On my first elk hunt I was fortunate enough to go along with a very experienced elk hunter. We went to an area he knew well, packed in camp by horseback, nine miles from the road and up at about 9,000' in Wyoming.
I was in good shape, but used to living at about 1,000' above sea level, so it took me a few days to get used to the altitude. We scouted for elk, hiked and fished for a few days before the season. That was a good idea, as we located elk and got me used to living and working at altitude. Other posters have hit hard on the physical conditioning aspect of it - and I'd have to agree, at least for where I hunted. It's not only at high altitude, but it's doggone steep up there! Several days we did a LOT of hiking.
The area was NOT overrun with elk. We didn't see many, I did get a good clear shot at a nice 6x6 bull from about 180 yards and put him down with one 175 grain Nosler Partition from my 7mm Rem mag. My rifle was an inexpensive, off-the rack Rem 700 ADL that I'd done a trigger job on, and had shot a lot. It had a simple 3-9x Leupold, sighted-in at 300 yards. It's not the rifle, it's the shooter. Good bullets are a plus. I read a lot of posts from guys who swear that you need a half MOA rifle shooting 300 grain super slugs at warp speed. Not true, unless of course you're taking elk at a half mile or so. Most elk hunters I know use something like a .30-06 or .300 magnum with good 180 grain bullets. It's a pretty standard combo that works well. If you're pushing the long-range envelope, obviously a more specialized setup is nice.
Once the elk was down this deer hunter finally figured out how big those critters really are... My goodness... Standing there, on a steep hillside a mile or so from camp, at 10,000' up in the Wind River Mtns, with 700+ pounds of dead elk at my feet. I was a little overwhelmed. My buddy was the brains behind dismembering the carcass and he did a fine job of teaching me how it's done. After we had it apart, he headed back to camp for the horses and mules to pack it out, while I carried elk quarters down the mountain to the trail where the horses could reach them. This whole time we kept our rifles and big bore handguns available, as apparently the local grizzly population has learned that a gunshot can mean lunch. It took much of a day to get the elk skinned, quartered and back to camp. It took another day to get the elk nine miles down the trail to our trucks, then to drive the quarters & the head to the meat processor and the taxidermist, and then ride back into camp in a blowing snowstorm. Big day that was.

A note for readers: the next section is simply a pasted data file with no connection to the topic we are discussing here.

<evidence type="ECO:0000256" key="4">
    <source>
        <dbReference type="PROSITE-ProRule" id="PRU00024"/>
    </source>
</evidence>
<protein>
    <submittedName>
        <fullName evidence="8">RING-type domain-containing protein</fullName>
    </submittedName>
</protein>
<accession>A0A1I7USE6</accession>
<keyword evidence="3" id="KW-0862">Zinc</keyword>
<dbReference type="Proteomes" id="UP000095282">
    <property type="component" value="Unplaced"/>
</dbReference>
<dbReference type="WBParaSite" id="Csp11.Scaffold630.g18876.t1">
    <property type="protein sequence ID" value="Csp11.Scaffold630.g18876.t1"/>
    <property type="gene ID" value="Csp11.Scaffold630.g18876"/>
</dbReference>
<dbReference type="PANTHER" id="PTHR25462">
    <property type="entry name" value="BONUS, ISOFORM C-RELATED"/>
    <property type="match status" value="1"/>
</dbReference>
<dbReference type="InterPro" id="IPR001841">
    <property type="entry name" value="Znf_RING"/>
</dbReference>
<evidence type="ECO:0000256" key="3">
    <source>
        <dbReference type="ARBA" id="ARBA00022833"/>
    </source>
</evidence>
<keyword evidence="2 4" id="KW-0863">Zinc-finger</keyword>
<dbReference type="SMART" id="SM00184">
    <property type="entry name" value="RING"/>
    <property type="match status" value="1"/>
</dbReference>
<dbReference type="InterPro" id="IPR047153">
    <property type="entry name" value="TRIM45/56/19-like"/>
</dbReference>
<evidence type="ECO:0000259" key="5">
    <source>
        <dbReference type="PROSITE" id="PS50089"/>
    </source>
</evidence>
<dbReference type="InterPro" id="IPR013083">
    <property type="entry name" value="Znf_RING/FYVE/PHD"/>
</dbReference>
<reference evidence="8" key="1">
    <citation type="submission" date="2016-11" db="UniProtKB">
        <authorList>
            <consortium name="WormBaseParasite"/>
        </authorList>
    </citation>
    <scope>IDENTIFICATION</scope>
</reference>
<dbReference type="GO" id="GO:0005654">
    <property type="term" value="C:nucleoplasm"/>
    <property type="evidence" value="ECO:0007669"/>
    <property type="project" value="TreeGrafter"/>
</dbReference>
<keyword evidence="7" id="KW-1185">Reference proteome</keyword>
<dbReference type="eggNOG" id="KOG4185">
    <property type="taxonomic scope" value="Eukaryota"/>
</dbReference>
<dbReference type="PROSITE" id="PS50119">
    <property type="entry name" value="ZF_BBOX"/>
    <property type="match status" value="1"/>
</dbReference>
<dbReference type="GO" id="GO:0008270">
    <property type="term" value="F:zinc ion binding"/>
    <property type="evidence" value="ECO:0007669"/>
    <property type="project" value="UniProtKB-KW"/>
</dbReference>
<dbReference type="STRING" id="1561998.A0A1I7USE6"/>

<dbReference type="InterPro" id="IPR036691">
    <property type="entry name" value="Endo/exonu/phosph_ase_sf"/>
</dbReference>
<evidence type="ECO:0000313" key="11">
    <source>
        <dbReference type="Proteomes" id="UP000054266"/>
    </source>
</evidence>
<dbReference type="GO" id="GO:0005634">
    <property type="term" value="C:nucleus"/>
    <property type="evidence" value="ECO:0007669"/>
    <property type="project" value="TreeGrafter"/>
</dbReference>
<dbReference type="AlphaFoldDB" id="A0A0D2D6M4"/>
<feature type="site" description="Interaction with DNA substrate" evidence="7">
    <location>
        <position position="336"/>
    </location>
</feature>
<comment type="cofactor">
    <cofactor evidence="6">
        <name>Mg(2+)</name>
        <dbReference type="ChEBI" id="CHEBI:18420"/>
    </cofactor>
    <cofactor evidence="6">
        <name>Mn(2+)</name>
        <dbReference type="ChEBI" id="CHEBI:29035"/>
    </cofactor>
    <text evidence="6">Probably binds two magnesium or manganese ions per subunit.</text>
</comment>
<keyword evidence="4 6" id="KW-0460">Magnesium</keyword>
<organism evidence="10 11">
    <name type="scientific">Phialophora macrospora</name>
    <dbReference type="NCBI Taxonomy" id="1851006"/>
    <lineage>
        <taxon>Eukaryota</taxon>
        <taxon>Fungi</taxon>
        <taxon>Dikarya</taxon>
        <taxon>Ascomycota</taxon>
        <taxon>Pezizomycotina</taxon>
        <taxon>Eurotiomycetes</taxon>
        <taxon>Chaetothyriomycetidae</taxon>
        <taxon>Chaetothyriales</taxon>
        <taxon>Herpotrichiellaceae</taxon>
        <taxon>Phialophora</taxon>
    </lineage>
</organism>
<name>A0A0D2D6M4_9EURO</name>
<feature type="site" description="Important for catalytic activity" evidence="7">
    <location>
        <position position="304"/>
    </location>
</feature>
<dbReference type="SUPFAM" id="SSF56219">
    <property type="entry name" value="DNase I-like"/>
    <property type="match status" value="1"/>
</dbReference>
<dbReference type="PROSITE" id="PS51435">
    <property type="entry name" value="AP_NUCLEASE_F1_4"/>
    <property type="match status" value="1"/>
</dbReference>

If you can't connect with a good local hunter, then I'd highly recommend going with a good, experienced outfitter. He'll have the knowledge and the tools to get the job done right. Although I haven't met him in person, I've heard good things about Lee Livingston who guides out of Cody Wyoming. We had a good conversation a couple of years ago about a backcountry mule deer hunt. That hunt fell through when I got hurt and couldn't do a backcountry hunt, so I didn't get to meet Lee in person. I'm sure there's a pile of other good guides too.
Since that hunt I've done some more elk hunting here in my home state of Washington, but not deep in the backcountry like that high altitude Wyoming trip.
Best of luck, do your research. By the way - if you want to hunt in Wyoming, you'll need to get your non-resident application in soon, I believe they're due in January.